EXETER – Cheryl Lavoie, a fourth grade teacher at Metcalf Elementary School, was instructing her homeroom class last Thursday when suddenly, to her surprise, the room started filling with her family members, students, administrators, and even a marching band. A news camera and NBC 10 anchor Patrice Wood also appeared, alongside Rhode Island Education Commissioner Angelica Infante-Green.
Lavoie was understandably confused.
“I thought we were in trouble, I didn’t know what was going on,” she said on Monday.
They were all there, she soon learned, to present and celebrate her winning the Golden Apple Award, a designation given by NBC 10, with the support of the Rhode Island Department of Education (RIDE). The award is given to recognize outstanding teachers in Rhode Island communities, honoring those who believe in “the true spirit of teaching by making classrooms a creative and safe place to learn,” according to RIDE.
Lavoie later found out that she was nominated by a parent of one of her students because of the overwhelmingly positive impact she’d had on the student’s time in her classroom. After the nomination was submitted to NBC 10, Lavoie was chosen as the winner of the award.
While Lavoie said she wasn’t necessarily a fan of all the attention, she was nevertheless honored to receive the award.
“I was very shocked, completely surprised,” she added. “I don’t have any recollection of what I said that day, I think I was in a state of shock. My classroom was full of so many faces and people were crying, a lot of people were crying.”
Lavoie’s crowded classroom was packed with nearly 30 members of her family and around 40 of her students, along with superintendent James Erinakes and Metcalf principal Laurie Ratigan, all there to congratulate the veteran elementary school teacher.
According to Pete Janhunen, a spokesperson for RIDE, Lavoie was deserving of the award because of her “focus on what her students need to learn, as well as understanding the importance of engaging their families in learning.”
Janhunen also added that the education commissioner normally attends the presentation of the Golden Apple Awards because “it is an opportunity to recognize outstanding teachers in our communities who make classrooms a creative and safe place to learn.”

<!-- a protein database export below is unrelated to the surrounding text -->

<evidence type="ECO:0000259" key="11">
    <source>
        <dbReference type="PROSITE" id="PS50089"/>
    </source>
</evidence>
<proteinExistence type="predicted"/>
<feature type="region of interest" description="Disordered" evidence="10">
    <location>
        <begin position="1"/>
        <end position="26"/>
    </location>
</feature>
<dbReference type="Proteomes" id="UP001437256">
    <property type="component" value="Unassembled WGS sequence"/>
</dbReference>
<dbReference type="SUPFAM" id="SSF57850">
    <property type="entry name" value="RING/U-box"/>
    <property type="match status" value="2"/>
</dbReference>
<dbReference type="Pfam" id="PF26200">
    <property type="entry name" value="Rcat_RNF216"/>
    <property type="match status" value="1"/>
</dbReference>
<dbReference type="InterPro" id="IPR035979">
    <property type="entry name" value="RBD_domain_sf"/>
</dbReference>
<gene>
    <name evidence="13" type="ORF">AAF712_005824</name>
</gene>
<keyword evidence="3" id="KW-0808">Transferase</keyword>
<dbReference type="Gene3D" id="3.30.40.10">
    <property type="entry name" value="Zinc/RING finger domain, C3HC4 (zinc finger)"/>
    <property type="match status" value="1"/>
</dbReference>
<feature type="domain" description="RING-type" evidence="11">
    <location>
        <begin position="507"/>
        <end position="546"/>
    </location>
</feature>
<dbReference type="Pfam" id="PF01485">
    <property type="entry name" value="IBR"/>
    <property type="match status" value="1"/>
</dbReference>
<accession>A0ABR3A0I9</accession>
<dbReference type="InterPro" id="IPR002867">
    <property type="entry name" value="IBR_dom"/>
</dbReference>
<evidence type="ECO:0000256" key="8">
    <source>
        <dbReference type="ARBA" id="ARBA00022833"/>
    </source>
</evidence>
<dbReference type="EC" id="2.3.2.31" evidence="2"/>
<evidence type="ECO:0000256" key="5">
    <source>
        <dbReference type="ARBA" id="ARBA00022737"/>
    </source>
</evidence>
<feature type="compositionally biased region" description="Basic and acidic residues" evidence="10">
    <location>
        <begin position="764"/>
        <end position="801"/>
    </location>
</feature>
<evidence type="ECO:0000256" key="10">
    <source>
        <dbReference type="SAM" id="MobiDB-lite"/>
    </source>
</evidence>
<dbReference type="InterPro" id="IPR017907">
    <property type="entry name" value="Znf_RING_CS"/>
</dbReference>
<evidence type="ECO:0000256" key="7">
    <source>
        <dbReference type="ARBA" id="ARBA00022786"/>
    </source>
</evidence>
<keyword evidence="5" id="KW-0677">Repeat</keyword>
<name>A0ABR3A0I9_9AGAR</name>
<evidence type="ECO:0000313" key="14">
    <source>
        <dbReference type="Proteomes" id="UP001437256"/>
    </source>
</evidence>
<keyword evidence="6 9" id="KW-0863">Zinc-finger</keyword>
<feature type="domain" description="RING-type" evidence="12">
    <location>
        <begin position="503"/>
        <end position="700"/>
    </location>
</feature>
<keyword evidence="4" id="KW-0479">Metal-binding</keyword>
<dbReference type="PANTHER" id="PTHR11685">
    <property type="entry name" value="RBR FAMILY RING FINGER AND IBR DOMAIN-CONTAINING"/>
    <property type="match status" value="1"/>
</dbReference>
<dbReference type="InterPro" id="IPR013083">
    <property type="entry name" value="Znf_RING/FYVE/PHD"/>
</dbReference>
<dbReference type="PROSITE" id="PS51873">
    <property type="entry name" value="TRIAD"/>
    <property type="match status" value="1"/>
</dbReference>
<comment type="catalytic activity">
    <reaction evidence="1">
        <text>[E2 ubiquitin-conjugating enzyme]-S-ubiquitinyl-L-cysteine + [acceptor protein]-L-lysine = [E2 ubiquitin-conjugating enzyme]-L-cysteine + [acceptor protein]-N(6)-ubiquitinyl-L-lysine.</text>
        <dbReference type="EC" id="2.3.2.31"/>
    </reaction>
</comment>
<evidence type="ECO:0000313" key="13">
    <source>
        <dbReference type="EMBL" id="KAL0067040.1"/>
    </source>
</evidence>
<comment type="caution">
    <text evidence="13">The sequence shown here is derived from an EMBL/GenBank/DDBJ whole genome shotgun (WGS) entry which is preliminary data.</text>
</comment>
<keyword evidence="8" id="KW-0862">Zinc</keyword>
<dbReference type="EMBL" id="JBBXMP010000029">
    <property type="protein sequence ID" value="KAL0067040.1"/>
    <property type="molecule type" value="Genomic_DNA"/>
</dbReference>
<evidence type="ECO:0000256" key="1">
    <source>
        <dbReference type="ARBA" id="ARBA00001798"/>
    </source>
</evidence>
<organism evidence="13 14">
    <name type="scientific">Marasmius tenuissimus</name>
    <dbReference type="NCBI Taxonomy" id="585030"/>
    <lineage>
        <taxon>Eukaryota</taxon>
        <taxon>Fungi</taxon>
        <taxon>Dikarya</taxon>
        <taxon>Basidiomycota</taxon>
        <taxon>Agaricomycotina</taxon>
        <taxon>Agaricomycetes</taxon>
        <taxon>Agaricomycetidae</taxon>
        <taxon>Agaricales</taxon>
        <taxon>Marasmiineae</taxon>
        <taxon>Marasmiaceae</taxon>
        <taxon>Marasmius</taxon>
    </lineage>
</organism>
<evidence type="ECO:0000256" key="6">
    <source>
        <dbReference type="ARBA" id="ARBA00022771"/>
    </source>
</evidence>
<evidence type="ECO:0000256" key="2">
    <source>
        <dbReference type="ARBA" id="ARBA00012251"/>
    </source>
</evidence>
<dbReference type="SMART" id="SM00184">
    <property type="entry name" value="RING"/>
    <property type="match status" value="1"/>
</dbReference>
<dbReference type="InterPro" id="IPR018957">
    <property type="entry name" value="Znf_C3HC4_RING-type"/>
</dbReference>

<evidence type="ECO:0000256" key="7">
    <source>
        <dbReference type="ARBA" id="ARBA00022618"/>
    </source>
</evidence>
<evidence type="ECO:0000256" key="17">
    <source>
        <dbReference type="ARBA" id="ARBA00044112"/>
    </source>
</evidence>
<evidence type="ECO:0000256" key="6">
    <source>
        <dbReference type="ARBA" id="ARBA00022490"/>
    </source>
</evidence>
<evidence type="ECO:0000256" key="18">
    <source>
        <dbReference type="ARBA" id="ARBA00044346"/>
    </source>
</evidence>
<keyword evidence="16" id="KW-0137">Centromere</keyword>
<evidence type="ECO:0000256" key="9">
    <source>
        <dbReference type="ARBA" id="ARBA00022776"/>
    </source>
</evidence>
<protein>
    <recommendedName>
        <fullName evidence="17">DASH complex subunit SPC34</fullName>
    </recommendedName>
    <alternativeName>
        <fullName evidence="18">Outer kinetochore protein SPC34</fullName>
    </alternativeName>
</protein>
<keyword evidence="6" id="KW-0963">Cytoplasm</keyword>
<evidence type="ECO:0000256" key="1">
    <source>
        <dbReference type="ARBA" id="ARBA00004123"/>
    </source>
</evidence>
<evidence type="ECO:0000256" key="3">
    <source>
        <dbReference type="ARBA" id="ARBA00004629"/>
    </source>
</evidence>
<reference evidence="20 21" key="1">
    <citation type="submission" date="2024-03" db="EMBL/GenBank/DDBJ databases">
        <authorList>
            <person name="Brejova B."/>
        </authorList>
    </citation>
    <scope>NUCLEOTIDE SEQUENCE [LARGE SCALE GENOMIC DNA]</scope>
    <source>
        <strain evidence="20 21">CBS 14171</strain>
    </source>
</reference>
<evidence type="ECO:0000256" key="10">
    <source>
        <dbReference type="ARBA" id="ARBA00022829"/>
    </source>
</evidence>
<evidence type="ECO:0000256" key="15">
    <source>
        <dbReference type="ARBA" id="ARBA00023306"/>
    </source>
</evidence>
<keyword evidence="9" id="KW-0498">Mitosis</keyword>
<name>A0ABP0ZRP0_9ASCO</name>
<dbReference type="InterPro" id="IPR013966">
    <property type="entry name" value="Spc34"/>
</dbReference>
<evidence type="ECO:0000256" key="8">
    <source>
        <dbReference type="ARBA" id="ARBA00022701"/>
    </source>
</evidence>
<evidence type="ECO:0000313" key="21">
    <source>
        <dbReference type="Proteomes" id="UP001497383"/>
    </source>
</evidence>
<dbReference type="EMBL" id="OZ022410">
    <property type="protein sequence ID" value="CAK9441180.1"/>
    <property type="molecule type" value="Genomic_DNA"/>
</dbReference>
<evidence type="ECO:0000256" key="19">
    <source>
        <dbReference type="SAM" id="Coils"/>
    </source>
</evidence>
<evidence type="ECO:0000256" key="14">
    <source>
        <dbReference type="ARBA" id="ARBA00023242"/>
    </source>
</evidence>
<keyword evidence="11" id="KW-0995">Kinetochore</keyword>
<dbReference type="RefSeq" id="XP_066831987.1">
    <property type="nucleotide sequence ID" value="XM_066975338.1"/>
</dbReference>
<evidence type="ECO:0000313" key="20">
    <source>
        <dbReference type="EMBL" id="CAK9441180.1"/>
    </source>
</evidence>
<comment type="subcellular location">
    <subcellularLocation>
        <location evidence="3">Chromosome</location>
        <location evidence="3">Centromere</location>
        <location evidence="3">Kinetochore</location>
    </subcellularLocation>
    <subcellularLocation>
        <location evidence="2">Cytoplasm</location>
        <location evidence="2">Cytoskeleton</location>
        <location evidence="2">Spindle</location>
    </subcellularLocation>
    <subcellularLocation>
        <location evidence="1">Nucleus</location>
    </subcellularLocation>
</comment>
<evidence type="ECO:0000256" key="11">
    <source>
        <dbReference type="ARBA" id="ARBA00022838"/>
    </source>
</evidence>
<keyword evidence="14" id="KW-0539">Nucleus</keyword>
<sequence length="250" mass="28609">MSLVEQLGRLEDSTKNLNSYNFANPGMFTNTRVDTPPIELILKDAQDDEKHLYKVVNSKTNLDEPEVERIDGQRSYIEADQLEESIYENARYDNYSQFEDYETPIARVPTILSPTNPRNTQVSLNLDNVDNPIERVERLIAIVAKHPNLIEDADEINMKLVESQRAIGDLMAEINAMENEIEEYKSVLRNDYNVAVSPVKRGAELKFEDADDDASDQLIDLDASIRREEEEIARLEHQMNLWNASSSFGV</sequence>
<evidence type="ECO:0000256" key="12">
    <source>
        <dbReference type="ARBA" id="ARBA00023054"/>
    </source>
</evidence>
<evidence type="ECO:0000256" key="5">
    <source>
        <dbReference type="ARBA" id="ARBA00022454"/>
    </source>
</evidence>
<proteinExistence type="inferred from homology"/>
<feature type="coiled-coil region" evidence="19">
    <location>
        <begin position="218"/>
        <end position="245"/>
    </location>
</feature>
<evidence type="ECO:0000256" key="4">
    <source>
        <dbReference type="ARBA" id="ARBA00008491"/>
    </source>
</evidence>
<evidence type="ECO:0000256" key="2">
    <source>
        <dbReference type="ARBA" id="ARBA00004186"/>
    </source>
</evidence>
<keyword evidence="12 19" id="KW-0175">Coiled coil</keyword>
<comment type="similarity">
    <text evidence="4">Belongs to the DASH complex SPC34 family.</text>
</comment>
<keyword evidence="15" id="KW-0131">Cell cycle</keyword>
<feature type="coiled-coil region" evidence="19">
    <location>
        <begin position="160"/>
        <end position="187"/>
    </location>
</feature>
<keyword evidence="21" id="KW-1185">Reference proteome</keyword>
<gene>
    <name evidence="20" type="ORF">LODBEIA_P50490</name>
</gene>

Lavoie, who grew up in Exeter and went through the Exeter-West Greenwich public schools, said she regularly works with families to meet their children’s emotional needs.
“There are so many kids nowadays who have anxiety, and will get nervous coming to school. I work with the family to help them through that,” she said.
In order to make them less nervous about coming to school, Lavoie will give them fun tasks to do when they first arrive, such as bringing a gift to former teachers.
“I give them strategies on getting them to school,” she said. “I’ve bought little pumpkins and said, ‘when you come in Monday morning, you’re going to bring this to your teacher from last year because she really needs them.’ And then the kid won’t be nervous about coming to school because they have a fun job to do when they come in. So I will coordinate with parents on strategies like that.”
Lavoie has had a long career in education, spanning more than 20 years. She was first hired as a second grade teacher at Wawaloam Elementary school, where she worked for 12 years. She then moved to Metcalf, where she worked as both a third grade and fourth grade teacher.
One student in particular that Lavoie made an impact over the course of her career was Isabella Gardiner.
Lavoie taught Isabella in third grade last year and then again this year, in fourth grade. During that time, Lavoie made such an impact on her that Isabella’s mom, Theresa Gardiner, felt compelled to nominate Lavoie for the Golden Apple Award.
“[Isabella’s] one of the little girls that is very anxious and would get nervous coming to school,” Lavoie said. “I have an anxious daughter so I have a lot of tools to help somebody that is. It’s really important. And she’s not the only one, there’s tons of them nowadays that are really anxious.”
“There’s a lot of pressure being at school, so my job is to help them be comfortable,” she continued. “Once they get in the door and they get here, they’re comfortable and happy in their environment, but sometimes it’s getting them here that’s the tricky part.”
Isabella’s grandmother, Pat Whitford, who serves as Exeter’s Deputy Town Clerk, said that Lavoie has had a deeply positive impact on Isabella and her time at school.
“She didn’t want to ride the bus, she didn’t want to go to school, she has anxiety issues,” Whitford said. “But she had Mrs. Lavoie in third grade and she absolutely loved her. Mrs. Lavoie helped her work with her anxieties, she made her feel comfortable.”
“She’s just been an outstanding teacher for this child,” Whitford added. “She’s an outstanding teacher in general, but she’s really helped Isabella get through her school days.”
The Golden Apple Award also came with a $250 contribution from Ocean State Credit Union, which is to be used on classroom supplies.
Lavoie said she planned on using it for alternative, flexible seating for students in her classroom.
Anyone interested in nominating a teacher for the Golden Apple Award can do so at turnto10.com/station/golden-apple/submit-golden-apple-nomination.